Confidence in my heart

By: Cris Evert Lato-Ruffolo December 16,2016 - 10:03 PM

Hannahmae cried when she saw the number she picked from the fishbowl.

The number one was boldly written on a small piece of paper, and it meant that among the nine contestants of the declamation contest, she would have to go first.

Tears slid down her eyes as her sister comforted her and told her that she should not worry about being the first performer and instead, “continue to keep the confidence in her heart.”

I was seated behind Hannahmae.

I saw her tears.

I heard her trembling voice.

It was not the best seat of the house; but I had nowhere to go because that was the spot I needed to be in that afternoon as the host of the Christmas Festival, an event organized by the Cebu Daily News’ Marketing Department, which featured declamation, oratorical and Christmas decor–making contests.

I listened to the conversations of the other girls and heard how nervous they were, how they practiced for less than a week and how determined they were to win because their schools were rooting for them.

They were entitled to those feelings.

Performing in front of a crowd is no small feat.

The competition was held at the SM City Cebu Activity Center, the event stage located within the Food Court area, where a multitude of people passed and paused to check what was going on that afternoon.

Sitting behind them was a nerve-racking experience because I felt immense pressure, pressure which was too much for an eight-year-old girl to handle.

But Hannahmae handled the pressure very well.

She wiped her tears and listened to her sister’s advice.

A few minutes after, she smiled and was back to her usual chatty self and reviewed her lines with her seatmate, Mary Joy.

I imagined her to be my daughter Antoinette, and I started panicking.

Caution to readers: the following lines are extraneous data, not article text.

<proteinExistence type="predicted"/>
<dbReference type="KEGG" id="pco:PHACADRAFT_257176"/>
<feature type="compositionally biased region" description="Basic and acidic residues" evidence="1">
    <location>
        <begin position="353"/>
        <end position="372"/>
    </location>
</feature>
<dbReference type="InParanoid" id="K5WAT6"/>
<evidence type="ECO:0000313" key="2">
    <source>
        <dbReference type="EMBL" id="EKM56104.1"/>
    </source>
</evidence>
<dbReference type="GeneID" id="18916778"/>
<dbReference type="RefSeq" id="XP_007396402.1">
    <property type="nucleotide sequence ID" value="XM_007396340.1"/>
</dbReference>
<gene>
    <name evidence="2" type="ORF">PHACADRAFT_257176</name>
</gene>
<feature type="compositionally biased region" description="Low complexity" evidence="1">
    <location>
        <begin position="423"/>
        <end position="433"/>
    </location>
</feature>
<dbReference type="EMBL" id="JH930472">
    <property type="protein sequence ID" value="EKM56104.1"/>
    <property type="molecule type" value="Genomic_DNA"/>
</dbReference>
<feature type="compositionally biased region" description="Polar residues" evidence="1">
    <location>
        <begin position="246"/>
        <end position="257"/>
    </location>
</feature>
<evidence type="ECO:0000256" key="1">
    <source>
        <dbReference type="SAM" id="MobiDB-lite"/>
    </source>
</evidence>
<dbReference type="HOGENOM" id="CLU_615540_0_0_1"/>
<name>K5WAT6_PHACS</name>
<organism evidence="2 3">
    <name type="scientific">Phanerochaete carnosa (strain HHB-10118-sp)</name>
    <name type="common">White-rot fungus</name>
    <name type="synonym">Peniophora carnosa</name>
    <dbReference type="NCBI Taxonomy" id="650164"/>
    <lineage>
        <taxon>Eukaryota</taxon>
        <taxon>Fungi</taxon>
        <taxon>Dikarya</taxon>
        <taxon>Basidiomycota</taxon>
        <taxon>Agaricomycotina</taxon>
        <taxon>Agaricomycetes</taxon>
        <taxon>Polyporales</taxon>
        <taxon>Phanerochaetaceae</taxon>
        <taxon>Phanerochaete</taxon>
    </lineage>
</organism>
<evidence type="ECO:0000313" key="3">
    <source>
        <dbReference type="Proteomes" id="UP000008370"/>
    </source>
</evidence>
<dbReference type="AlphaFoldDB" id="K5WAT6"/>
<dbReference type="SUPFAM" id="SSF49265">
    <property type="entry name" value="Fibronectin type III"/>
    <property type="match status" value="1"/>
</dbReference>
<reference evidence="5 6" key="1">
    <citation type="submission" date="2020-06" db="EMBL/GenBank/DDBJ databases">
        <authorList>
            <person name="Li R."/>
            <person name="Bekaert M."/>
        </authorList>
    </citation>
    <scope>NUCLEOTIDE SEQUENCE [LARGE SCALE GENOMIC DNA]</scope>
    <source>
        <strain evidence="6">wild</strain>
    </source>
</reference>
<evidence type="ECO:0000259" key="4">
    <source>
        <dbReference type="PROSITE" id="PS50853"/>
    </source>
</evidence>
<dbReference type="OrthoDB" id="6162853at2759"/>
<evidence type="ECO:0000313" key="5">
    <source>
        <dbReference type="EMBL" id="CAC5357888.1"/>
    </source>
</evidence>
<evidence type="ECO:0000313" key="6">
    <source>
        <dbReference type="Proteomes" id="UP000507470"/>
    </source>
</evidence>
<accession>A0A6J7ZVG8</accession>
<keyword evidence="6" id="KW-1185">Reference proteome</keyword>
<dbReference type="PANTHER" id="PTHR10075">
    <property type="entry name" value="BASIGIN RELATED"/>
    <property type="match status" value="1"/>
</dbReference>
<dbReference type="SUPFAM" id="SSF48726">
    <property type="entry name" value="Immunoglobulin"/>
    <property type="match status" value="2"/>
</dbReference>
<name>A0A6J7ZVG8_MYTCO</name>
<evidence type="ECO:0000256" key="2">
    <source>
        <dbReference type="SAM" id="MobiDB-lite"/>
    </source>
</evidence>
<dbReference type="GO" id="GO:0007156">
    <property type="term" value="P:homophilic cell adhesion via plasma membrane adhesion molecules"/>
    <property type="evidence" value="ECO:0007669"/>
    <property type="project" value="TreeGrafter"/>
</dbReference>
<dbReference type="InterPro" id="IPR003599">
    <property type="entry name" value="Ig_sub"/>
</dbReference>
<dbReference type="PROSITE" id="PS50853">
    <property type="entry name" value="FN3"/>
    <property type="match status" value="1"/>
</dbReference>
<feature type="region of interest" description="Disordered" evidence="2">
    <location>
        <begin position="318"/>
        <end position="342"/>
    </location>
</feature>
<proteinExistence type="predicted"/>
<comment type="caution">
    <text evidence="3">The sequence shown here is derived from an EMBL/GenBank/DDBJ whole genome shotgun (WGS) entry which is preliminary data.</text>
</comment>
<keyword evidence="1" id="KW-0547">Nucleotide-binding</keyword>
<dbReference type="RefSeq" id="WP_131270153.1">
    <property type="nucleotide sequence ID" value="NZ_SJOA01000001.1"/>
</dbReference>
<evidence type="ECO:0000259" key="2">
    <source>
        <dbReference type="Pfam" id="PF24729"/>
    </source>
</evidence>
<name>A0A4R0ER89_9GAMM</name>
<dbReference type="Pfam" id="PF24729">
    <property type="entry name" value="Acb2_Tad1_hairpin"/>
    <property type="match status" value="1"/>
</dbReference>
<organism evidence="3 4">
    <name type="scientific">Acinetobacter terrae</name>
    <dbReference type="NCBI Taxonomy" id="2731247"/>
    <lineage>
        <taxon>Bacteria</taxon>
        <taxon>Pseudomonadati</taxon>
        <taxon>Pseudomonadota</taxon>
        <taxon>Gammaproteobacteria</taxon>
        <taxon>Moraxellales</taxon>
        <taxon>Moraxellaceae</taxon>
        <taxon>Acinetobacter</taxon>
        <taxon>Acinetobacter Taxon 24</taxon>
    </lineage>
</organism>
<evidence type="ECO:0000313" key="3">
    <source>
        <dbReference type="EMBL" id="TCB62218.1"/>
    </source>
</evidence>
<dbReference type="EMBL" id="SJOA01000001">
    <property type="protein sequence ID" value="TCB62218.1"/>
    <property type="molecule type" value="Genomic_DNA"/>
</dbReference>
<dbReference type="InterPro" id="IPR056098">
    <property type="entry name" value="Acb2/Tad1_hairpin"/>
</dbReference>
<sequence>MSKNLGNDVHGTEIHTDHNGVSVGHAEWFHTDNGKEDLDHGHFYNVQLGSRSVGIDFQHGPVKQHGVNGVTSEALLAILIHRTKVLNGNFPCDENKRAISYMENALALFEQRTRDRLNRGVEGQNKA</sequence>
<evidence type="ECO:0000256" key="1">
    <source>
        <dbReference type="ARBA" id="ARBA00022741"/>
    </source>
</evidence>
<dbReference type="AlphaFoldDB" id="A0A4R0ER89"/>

I have performed onstage ever since I was five years old in barangay programs, in the church and in school activities. My mother was my coach, critic and personal assistant. Not once did she ever tell me that she was nervous.

But that afternoon, while I was trying to think of nice words to say to Hannahmae, I understood why my mother never told me that she was also near tears every time I went up onstage.
I felt the tension went a notch higher when I was onstage to announce the winners.

Everyone was rooting for their contestant. Each person in the audience cheered for their school’s representative. From where I was standing, I saw teachers clasping their hands in prayer and I could almost hear them praying: “Please, Lord, let my student win.”

For every name I called to receive an award, rounds of applause and merry cheers followed. But for every name I did not call, there were disappointed sighs and sad faces.

I had lost and won competitions many times as a child and as a teenager.

There were times when I won first place, second place, third place, and I felt good. Because the medals, certificates and the moment when the lady of ceremony announced that I was one of the winners was an affirmation that I succeeded.

But there were also many times when I ran to my mother’s arms, crying, wailing, disappointed because I failed to advance to the final round in a spelling bee contest or that I did not make it to top three winners of an oratorical contest.
When Hannahmae was not called as part of the top three winners, I cried inside.

I wanted to rush to her side to tell her that a plaque or a P1,000 gift certificate does not measure her strength and performance as a performer.

But I did not know how to say that to an eight-year-old girl.

So when the spotlight dimmed and the music turned off, I approached Hannahmae and I told her how I enjoyed her performance. “You made a good first impression,” I said. “I hope to see you in the next contest.”

She smiled as she replied: “Yes. With confidence in my heart.”

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TAGS: Christmas, christmas festival, confidence, contest, contestant, declamation, decor, decor-making, fishbowl, Number, performer, trembling, Voice

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